5.1.6 Entropy

Entropy

• You may have wondered why it is that endothermic reactions occur at all, after all, what can be the driving force behind endothermic reactions if the products end up in a less stable, higher energy state?
• Although the majority of chemical reactions we experience everyday are exothermic,  ΔHalone is not enough to explain why endothermic reactions occur

The driving force behind chemical reactions cannot be explained by enthalpy changes alone as it makes not sense for chemical to end up in a less stable higher energy state in endothermic reactions

Chaos in the universe

• The entropy (S) of a given system is the number of possible arrangements of the particles and their energy in a given system
• In other words, it is a measure of how disordered or chaotic a system is
• When a system becomes more disordered, its entropy will increase
• An increase in entropy means that the system becomes energetically more stable
• For example, during the thermal decomposition of calcium carbonate (CaCO3) the entropy of the system increases:

CaCO3(s) → CaO(s) + CO2(g)

• In this decomposition reaction, a gas molecule (CO2) is formed
• The CO2 gas molecule is more disordered than the solid reactant (CaCO3), as it is constantly moving around
• As a result, the system has become more disordered and there is an increase in entropy
• Another typical example of a system that becomes more disordered is when a solid is melted
• For example, melting ice to form liquid water:

H2O(s) → H2O(l)

• The water molecules in ice are in fixed positions and can only vibrate about those positions
• In the liquid state, the particles are still quite close together but are arranged more randomly, in that they can move around each other
• Water molecules in the liquid state are therefore more disordered
• Thus, for a given substance, the entropy increases when its solid form melts into a liquid
• In both examples, the system with the higher entropy will be energetically favourable (as the energy of the system is more spread out when it is in a disordered state)

Melting a solid will cause the particles to become more disordered resulting in a higher entropy state

Feasible or spontaneous reactions

• Chemists talk about reactions being feasible or spontaneous
• What they mean is that reactions take place of their own accord, in other words, they are energetically favourable
• This is an outcome of the second law of thermodynamics which broadly states the the entropy of the universe is always increasing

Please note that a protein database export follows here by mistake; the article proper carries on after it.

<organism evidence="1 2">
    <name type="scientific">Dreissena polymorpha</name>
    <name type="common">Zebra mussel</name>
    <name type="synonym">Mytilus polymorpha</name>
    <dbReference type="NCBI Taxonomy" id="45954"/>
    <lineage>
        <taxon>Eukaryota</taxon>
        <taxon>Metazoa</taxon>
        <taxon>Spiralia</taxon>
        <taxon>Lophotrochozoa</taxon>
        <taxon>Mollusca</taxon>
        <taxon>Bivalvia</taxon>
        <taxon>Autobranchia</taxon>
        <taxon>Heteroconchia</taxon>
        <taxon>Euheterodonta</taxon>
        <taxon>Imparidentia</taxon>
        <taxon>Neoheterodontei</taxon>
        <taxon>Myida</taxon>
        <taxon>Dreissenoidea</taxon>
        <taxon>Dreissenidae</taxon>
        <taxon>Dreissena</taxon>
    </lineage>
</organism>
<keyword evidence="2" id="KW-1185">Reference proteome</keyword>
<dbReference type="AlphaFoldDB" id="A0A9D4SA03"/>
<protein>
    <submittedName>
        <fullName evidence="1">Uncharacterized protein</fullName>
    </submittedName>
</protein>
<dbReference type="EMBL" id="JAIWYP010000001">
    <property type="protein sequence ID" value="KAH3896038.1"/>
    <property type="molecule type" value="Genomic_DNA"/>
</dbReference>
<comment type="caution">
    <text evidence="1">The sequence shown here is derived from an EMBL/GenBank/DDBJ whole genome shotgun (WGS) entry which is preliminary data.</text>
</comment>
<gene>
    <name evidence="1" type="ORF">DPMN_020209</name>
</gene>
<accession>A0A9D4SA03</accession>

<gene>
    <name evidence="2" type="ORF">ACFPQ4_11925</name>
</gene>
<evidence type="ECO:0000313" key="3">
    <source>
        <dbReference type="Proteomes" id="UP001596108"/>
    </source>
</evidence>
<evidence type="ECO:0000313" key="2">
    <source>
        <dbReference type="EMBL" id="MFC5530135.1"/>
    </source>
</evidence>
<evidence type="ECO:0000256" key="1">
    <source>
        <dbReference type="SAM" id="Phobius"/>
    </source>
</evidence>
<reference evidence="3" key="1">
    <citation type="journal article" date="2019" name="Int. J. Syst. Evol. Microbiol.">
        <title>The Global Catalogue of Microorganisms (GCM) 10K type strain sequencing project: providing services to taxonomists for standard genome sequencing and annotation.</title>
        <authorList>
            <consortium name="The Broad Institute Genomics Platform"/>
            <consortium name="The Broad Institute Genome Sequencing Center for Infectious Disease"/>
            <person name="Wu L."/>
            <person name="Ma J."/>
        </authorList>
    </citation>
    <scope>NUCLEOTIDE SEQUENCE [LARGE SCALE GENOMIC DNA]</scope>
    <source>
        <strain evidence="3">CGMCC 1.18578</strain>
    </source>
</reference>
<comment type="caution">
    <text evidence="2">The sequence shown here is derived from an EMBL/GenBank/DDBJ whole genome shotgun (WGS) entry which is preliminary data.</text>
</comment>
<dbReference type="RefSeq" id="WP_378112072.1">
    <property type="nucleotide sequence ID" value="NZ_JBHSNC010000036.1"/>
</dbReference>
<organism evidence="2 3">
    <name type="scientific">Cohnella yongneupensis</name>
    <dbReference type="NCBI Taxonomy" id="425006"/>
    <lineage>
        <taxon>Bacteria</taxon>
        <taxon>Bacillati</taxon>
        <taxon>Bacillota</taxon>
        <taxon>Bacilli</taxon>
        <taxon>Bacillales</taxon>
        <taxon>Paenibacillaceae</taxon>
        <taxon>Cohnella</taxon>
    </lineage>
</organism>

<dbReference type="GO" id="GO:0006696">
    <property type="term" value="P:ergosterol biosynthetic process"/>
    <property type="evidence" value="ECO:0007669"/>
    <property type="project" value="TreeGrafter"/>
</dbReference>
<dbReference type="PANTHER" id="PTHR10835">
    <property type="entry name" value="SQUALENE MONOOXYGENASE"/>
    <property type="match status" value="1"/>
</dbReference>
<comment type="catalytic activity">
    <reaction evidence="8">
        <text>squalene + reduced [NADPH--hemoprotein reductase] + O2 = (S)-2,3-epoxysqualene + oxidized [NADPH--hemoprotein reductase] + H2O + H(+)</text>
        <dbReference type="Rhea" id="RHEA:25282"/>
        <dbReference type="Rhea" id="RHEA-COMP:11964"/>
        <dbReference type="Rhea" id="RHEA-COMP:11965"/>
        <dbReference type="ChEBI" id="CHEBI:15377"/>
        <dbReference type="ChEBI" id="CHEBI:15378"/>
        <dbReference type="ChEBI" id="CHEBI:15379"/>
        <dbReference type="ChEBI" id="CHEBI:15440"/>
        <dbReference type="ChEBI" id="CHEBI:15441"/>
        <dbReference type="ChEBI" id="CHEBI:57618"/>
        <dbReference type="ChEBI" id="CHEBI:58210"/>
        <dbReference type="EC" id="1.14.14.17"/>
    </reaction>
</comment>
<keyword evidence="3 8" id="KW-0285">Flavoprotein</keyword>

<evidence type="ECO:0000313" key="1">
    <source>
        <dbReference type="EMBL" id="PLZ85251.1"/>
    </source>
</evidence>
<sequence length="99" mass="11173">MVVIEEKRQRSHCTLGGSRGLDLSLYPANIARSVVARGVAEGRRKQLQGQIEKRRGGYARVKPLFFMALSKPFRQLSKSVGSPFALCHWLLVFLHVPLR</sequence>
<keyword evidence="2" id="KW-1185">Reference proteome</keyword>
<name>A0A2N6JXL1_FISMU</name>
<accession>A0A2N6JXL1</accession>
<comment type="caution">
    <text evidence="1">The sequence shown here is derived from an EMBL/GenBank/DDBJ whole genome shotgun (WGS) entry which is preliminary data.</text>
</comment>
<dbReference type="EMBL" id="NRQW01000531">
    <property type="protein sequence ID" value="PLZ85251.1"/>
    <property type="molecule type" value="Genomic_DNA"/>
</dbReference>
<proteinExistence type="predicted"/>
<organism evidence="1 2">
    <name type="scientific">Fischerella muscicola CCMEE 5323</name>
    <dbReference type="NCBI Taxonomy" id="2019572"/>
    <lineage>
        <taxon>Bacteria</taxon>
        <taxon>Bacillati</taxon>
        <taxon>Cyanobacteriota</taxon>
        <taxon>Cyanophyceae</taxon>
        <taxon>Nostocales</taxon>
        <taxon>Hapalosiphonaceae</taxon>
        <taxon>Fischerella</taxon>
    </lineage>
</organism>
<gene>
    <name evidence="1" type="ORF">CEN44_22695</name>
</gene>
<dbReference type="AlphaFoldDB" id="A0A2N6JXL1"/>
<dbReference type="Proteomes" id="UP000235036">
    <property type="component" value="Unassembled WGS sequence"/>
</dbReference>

• We can see examples of this all around us:
• cups fall off tables and spontaneously break into many pieces, never the other way around
• hot objects always cool and spread their heat into the surroundings, never the other way around
• Earthquakes destroy buildings and create chaos and disorder
• When living things die they decompose and change from complex ordered systems into disordered simple molecules
• However, feasibility takes no account of the rate of reaction and states only what is possible, not what actually happens. A feasible reaction might be incredibly slow, such as the rusting of iron.

Exam Tip

Make sure you don’t confuse the system with your surroundings!

The system consists of the molecules that are reacting in a chemical reaction.

The surroundings are everything else such as the solvent, the air around the reaction, test-tube, etc.

Calculating Entropy Changes

• Entropy changes are an order of magnitude smaller than enthalpy changes, so entropy is measured in joules rather than kilojoules. The full unit for entropy is J K-1 mol-1
• The standard entropy change (ΔSsystem) for a given reaction can be calculated using the standard entropies (S) of the reactants and products
• The equation to calculate the standard entropy change of a system is:

ΔSsystem= ΣΔSproducts – ΣΔSreactants

(where Σ = sum of)

• For example, the standard entropy change for the formation of ammonia (NH3) from nitrogen (N2) and hydrogen (H2) can be calculated using this equation

N2(g) + 3H2(g) ⇋ 2NH3(g)

ΔSsystem = (2 x ΔS(NH3)) – (ΔS(N2) + 3 x ΔS(H2))

• Notice that, unlike enthalpy of formation for elements, entropy for elements is not zero and you can find entropy values for elements and compounds in data books

Worked Example

Calculating entropy changes

Calculate the entropy change of the system for the following reaction:

2Mg (s) + O2 (g) → 2MgO (s)

S[Mg(s)] = 32.60 J K-1 mol-1

S[O2(g)] = 205.0 J K-1 mol-1

S[MgO(s)] = 38.20 J K-1 mol-1

ΔSsystem= ΣΔSproducts – ΣΔSreactants

ΔSsystem= (2 x 38.20) – (2 x 32.60 + 205.0)

= -193.8 J K-1 mol-1

Exam Tip

Use the stoichiometry  of the equation and the correct state of the compounds when calculating the entropy change of a reaction.

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